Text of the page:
So the approach becomes as follows. Pick a few points $A_1,\dots,A_k$ (say, 5 of them or so). Measure $\tilde{d}(A_i)$. Then, use an optimization algorithm to find $x \in \mathbb{R}^3$ that minimizes $\Phi(x)$. This is your estimate $\hat{T}$ of the location of $T$. Basically, this gives you a way to do trilateration that is tolerant of noise and errors in the measurements, and can make use of measurements from $k\ge 3$ points.

Finally, repeat this iteratively. At each stage, given $\hat{T}$, pick a few more points (perhaps as in Method 1), measure the distance to those points, add them to your collection of points (incrementing $k$ for each, so that $A_1,\dots,A_k$ contains all points you have ever done a measurement for), and then use maximum likelihood estimation to estimate $\hat{T}$ given all of those measurements.

To do the optimization, you'll need to minimize a complicated nonlinear function of $x$. One approach is to use Newton's method with some appropriate initialization, e.g., the prior value of $\hat{T}$, or a value obtained by trilateration with the 3 last measurements.

This statistical treatment assumes that the error model for $\tilde{d}(\cdot)$ has a particular mathematical form. If it has some other mathematical form, then you'll need to adjust the above derivation to write down the appropriate expression for the log likelihood and then define $\Phi$ accordingly.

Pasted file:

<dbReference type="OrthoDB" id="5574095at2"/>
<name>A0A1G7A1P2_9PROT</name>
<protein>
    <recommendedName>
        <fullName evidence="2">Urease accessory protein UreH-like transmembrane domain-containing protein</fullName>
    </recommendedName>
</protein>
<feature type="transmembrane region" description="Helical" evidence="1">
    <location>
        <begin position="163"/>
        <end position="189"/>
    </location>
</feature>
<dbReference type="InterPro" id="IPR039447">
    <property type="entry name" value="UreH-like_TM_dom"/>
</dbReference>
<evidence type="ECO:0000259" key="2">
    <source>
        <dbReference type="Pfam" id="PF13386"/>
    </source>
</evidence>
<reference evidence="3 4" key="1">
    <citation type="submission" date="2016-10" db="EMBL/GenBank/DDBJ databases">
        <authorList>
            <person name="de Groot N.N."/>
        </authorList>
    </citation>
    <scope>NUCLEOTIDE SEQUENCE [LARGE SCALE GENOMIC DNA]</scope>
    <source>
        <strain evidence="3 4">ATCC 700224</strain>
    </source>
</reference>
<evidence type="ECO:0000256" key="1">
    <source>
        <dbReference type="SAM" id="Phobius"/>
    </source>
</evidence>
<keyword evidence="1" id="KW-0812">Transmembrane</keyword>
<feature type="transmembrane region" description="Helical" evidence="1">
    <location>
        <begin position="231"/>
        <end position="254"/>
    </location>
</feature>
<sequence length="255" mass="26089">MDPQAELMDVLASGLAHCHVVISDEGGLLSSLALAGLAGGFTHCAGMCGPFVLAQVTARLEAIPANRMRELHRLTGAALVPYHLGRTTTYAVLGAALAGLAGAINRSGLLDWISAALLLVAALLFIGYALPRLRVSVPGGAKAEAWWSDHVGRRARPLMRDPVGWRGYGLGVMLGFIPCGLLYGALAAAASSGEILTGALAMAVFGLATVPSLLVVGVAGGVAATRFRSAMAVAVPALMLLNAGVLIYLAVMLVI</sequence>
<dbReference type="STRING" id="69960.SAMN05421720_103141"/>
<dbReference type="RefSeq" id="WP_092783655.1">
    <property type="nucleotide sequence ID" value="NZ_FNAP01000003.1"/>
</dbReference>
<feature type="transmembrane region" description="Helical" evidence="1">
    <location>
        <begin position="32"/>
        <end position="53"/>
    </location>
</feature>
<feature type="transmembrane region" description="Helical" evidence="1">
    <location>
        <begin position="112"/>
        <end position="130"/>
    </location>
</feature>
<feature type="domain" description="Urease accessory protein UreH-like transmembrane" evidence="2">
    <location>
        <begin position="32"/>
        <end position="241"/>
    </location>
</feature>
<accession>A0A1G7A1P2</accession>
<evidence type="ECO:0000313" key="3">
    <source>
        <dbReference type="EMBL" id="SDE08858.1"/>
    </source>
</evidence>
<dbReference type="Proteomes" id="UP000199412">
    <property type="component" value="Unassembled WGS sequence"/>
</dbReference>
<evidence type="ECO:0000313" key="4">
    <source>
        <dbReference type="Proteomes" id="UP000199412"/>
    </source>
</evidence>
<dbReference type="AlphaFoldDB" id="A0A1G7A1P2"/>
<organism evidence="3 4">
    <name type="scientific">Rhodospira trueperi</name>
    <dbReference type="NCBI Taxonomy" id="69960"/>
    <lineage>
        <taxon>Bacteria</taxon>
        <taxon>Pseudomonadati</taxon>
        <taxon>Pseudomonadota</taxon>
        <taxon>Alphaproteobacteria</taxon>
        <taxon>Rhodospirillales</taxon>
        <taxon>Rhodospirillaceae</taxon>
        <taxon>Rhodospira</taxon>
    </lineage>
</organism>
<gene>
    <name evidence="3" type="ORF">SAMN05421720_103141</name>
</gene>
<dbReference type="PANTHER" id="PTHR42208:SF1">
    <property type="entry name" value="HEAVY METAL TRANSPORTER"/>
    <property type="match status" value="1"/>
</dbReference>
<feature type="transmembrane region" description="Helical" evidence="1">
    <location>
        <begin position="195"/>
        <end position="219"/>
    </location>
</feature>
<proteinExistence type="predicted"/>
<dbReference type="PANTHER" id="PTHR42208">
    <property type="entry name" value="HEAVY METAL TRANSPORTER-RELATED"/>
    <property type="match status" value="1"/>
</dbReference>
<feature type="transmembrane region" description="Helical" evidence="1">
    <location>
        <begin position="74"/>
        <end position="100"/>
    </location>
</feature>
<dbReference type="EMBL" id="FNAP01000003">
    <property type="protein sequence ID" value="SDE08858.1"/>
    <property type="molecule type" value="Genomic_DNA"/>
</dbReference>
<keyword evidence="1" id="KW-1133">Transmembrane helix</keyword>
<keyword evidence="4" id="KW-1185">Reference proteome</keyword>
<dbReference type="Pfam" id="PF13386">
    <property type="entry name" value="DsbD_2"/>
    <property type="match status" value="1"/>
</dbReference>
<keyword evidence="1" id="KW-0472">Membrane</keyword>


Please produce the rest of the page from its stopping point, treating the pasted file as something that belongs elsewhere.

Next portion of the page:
Your problem seems like a Nearest Neighbor Search but with an approximate distance. There are many indexing methods to solve it approximately.

  • IVF Index: divides space into regions and assigns a centroid point to each region. Then it searches first the centroids and then it focus only on the regions assigned to the closest centroids. It's a heuristic, no guarantees, but it works well in practice and you can manage the accuracy/speed trade-off by adjusting the parameter of the number of centroids to expand.
  • Hashing-based methods: use some Locality-Sensitive hashing function to find the right group of points and then look at them. (see Locality Sensitive Hashing (LSH) ). These approaches can offer guarantees thanks to the collision properties of hash functions.
  • Graph-Based method: Build a proximity graph by connecting your points trough edges. Then navigate this graph in a greedy manner to reach the target point in few steps. Ideal graph structures offers guarantee on finding the right answer (up to noise), however you often opt for approximate solutions which are way faster to build
  • Tree-based approaches: kd-trees, vp-trees, k-means trees, spatial-aprroximation tree, etc. They all build trees you can navigate to find the right point, discarding useless points.

These are the main approaches to solve the so-called Approximate Nearest Neighbors Search. The best option depends on many factors (dimensionality of vectors, memory, search speed, construction time, etc).